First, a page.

Listen to the little voice in your head
I’ve got a coach. It’s the little voice in my head that talks to me. You know what I’m talking about when I say voice in my head – it’s that little version of you who’s watching you go through life, and when you’re alone, he/she is awake and talking, especially at 2 in the night when you want to sleep because you’ve got a long day at work. Yes, that douchebag. When you’re around other people, he sits quietly and watches, and gives you advice later when you’ve got time to gather your thoughts, or assess and perform damage control. I’m going to call this voice Little Kedar (Stop giggling. Child.).
Little Kedar, for some reason, is smarter than me; he’s wiser, he’s more composed, and more importantly, not as stupid. Also, I’m going to go back to calling it the voice in my head so you can stop thinking about erm, Little Kedar. Back to where I started, my biggest coach is this voice in my head. You have to actively get him/her to be more involved in your everyday functioning. If I were to tell you I can’t remember the last time I genuinely got raging mad, you’ll probably say that’s rubbish. Sure I get irritated, but it’s never progressed to rage. Anger is blinding. The voice in your head has got to step in before anger, or any other drastic, destructive feeling does. They call it the voice of reason for a, well, reason. So I guess, my lesson here is ‘start listening to your voice of reason.’ It’s your coach.
The tricky part here is, getting it to wake up consciously and on a regular basis. A lot of people probably tell you to meditate and they’re right. I find meditation wherever I go. And by that I don’t mean that I sit down cross legged and attempt to be enlightened. I’m meditating each time I’m listening to music on the way to work, I’m meditating when I run for an hour, I’m meditating when I zone out at work. You need to take time out to talk to yourself. But more importantly, you need to take time out to listen to the voice within.
It’s what I do.
I’ve had a crazy last 12 months; a roller-coaster of ups and downs. And I think the hardest battle I fought through it all was maintaining my sanity. I’m in the midst of setting up a company in Bombay, a few months before which, I returned from a two month backpacking hiatus with no clue about what I wanted to do. And when I look at the last year now it’s, honest to god, the most fun and the least fun I’ve had. Working at home alone trying to be productive when everyone else is out at their day jobs can destroy you mentally. This is when your voice of reason needs to be your best friend.
You’re head of everything when you start up; head of marketing, business development, operations, accounts, heck even catering (Online ordering ftw). The internet and the world around us tends to paint a rosy picture of starting your own company. And while it’s great to aspire, I feel like very few people talk about the kind of mental stress you go through in starting up. The only person you’ve got during this time is Little Kedar (the part in your brain, not your pants). Coach is the guy who tells me not to lose my temper at people who are incompetent, coach is the guy who tells me, “Getting angry will not help this situation, focus on how you can solve it. You can’t change what’s happened already, figure out how to fix it. Also, can you order pizza, I’m starving.” Thanks Coach.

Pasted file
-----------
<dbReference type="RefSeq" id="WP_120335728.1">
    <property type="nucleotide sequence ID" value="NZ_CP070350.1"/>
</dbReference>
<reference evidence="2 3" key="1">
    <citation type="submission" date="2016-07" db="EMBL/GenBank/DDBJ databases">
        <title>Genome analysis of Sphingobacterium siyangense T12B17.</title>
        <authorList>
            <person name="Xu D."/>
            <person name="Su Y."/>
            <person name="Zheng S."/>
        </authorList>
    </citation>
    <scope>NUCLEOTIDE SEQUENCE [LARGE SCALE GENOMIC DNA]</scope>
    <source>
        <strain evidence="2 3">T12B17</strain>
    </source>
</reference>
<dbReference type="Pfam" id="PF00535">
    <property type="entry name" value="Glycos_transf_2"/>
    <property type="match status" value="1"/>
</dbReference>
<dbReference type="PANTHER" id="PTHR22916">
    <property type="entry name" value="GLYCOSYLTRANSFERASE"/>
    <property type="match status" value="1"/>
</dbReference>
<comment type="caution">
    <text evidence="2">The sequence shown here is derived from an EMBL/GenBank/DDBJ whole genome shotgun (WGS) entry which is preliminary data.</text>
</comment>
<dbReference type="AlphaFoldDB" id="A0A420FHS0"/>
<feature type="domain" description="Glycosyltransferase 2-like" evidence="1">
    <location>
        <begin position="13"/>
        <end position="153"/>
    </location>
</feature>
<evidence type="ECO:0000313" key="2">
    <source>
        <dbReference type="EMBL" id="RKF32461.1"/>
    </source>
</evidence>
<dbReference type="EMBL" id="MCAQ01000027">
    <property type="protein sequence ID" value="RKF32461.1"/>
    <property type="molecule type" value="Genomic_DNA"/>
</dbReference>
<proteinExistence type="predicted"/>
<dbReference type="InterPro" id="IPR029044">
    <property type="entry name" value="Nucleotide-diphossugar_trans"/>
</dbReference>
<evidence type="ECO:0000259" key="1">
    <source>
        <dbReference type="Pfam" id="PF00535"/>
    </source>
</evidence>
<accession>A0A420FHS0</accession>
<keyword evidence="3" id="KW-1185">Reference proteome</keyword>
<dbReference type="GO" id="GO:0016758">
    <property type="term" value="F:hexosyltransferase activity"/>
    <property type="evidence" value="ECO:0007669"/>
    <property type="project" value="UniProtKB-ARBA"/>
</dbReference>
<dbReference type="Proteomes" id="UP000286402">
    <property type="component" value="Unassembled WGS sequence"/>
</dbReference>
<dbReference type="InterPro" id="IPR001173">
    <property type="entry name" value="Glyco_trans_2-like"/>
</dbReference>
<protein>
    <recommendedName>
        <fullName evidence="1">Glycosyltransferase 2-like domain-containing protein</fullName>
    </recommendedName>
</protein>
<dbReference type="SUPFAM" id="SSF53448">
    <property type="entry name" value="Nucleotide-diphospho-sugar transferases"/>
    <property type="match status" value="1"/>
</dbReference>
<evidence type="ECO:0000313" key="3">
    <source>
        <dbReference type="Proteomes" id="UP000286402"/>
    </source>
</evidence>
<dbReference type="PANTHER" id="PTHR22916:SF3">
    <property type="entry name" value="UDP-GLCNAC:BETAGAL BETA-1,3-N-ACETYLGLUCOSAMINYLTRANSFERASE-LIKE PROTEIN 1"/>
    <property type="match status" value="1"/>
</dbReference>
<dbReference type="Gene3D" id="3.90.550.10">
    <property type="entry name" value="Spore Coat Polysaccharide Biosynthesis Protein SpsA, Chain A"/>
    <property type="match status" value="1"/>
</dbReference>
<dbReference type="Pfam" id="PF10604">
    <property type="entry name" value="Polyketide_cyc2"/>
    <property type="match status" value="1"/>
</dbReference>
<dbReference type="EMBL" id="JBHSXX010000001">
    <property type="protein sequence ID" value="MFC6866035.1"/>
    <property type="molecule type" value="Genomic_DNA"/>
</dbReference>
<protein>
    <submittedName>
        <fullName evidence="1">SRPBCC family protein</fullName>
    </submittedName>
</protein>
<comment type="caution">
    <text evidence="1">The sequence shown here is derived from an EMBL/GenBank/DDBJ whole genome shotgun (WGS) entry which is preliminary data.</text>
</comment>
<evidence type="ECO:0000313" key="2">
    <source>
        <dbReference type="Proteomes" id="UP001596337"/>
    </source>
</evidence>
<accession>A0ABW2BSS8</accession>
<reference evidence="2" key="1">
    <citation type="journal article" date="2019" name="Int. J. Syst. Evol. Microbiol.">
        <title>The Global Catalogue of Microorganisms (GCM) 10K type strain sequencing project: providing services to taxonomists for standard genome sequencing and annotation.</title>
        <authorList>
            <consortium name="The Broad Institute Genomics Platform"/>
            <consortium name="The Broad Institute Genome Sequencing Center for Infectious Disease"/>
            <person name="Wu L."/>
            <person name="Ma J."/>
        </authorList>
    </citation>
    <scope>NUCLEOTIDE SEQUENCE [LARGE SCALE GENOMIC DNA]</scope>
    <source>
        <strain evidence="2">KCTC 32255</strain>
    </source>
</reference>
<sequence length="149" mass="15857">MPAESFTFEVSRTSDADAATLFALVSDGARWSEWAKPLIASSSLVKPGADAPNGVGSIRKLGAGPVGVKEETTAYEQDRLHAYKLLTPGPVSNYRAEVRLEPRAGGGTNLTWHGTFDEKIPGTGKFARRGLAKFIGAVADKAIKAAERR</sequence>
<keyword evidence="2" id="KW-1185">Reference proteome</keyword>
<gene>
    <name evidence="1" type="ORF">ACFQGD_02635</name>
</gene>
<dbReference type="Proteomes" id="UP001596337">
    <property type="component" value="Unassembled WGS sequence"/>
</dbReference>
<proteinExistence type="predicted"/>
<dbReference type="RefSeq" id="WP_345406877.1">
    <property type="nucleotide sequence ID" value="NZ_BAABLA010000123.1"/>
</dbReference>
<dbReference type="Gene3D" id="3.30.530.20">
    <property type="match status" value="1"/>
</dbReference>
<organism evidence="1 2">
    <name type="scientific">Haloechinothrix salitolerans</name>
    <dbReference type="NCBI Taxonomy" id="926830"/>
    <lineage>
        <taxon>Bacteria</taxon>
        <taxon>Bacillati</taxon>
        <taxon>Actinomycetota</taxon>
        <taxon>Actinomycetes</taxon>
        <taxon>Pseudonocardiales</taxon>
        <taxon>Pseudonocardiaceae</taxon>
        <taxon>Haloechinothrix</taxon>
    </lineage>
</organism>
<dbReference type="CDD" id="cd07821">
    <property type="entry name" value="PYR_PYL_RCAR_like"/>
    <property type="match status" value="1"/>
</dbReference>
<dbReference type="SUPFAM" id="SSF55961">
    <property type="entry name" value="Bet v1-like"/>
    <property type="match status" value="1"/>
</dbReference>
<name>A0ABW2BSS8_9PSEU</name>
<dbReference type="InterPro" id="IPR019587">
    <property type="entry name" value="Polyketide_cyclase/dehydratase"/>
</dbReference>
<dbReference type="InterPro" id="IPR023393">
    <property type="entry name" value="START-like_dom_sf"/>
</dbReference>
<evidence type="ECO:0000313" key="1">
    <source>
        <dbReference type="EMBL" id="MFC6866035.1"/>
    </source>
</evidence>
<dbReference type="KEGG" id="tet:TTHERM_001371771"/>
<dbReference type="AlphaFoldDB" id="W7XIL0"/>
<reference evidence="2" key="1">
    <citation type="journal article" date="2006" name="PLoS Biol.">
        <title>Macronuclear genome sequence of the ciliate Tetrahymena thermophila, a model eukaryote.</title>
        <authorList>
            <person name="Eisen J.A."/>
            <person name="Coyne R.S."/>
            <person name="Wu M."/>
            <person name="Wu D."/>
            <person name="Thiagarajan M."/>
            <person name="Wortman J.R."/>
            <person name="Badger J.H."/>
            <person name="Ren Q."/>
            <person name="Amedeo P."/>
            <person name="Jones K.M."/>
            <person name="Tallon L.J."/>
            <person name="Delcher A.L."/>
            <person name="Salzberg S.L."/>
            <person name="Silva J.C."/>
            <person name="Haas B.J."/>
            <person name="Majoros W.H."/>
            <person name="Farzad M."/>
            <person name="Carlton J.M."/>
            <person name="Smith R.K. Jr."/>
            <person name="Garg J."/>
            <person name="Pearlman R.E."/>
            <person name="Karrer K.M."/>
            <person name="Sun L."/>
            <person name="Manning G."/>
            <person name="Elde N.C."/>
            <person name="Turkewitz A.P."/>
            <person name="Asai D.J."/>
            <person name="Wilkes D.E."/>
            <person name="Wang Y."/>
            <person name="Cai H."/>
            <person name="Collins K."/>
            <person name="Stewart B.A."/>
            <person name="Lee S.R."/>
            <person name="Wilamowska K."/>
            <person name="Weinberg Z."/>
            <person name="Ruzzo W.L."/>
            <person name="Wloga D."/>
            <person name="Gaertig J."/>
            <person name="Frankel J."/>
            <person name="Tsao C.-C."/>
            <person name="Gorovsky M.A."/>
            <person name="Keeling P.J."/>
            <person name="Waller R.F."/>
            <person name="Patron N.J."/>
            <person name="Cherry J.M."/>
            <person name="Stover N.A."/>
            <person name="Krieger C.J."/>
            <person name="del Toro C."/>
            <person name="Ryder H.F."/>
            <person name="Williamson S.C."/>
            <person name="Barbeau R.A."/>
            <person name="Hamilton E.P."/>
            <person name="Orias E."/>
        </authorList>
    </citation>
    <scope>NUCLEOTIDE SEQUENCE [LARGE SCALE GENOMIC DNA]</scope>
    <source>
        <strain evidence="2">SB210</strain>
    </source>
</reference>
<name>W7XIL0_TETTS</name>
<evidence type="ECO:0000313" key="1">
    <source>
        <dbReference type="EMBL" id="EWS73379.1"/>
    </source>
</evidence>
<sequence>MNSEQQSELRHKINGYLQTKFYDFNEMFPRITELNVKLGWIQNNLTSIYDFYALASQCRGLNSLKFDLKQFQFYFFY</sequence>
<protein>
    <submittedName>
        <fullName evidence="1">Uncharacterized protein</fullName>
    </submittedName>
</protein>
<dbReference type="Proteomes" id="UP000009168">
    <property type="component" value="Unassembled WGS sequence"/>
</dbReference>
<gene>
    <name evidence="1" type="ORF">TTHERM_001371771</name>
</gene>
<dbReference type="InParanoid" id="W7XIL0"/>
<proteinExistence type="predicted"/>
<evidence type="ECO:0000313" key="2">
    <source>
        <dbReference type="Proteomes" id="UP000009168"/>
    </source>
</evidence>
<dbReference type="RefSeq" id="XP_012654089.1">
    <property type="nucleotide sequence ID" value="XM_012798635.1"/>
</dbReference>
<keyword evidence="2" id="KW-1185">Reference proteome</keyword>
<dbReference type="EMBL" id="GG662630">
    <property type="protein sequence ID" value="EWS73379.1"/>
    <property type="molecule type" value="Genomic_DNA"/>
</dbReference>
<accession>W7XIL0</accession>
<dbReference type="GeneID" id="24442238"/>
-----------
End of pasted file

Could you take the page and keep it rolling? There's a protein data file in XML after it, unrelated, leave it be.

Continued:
Coach is the reason I believe so much in positivity and its effects. I have little phrases I repeat to myself over and over again to help me tackle situations, and by repeat, I mean the voice in my head is speaking – “if it were easy, everyone would do it – anger has never helped a situation, it only makes it worse – positivity has power that you can’t even fathom” …and so on.
You are your biggest friend and enemy. When you speak to the voice in your head, hear its responses and let it coach you, you’re giving it certain power. Make sure your coach is a good guy, who wishes well for you. Shun him, ignore him, dismiss him, if he is the one bringing you down. Get yourself out of that rut by decidedly being compassionate, grateful, positive, happy, enthusiastic and kind.
I’m going to end this with a quote from monsieur Lama, who spends a lot of time with his coach –
“And then when a situation does arise that makes you angry, you should directly confront your anger and analyze it. Investigate what factors have given rise to that particular instance of anger or hatred. Then, analyze further, seeing whether it is an appropriate response and especially whether it is constructive or destructive. And you make an effort to exert a certain inner discipline and restraint, actively combating it by applying the antidotes: counteracting these negative emotions with thoughts of patience and tolerance” – Dalai Lama (What a cutie he is. Such a rock star.)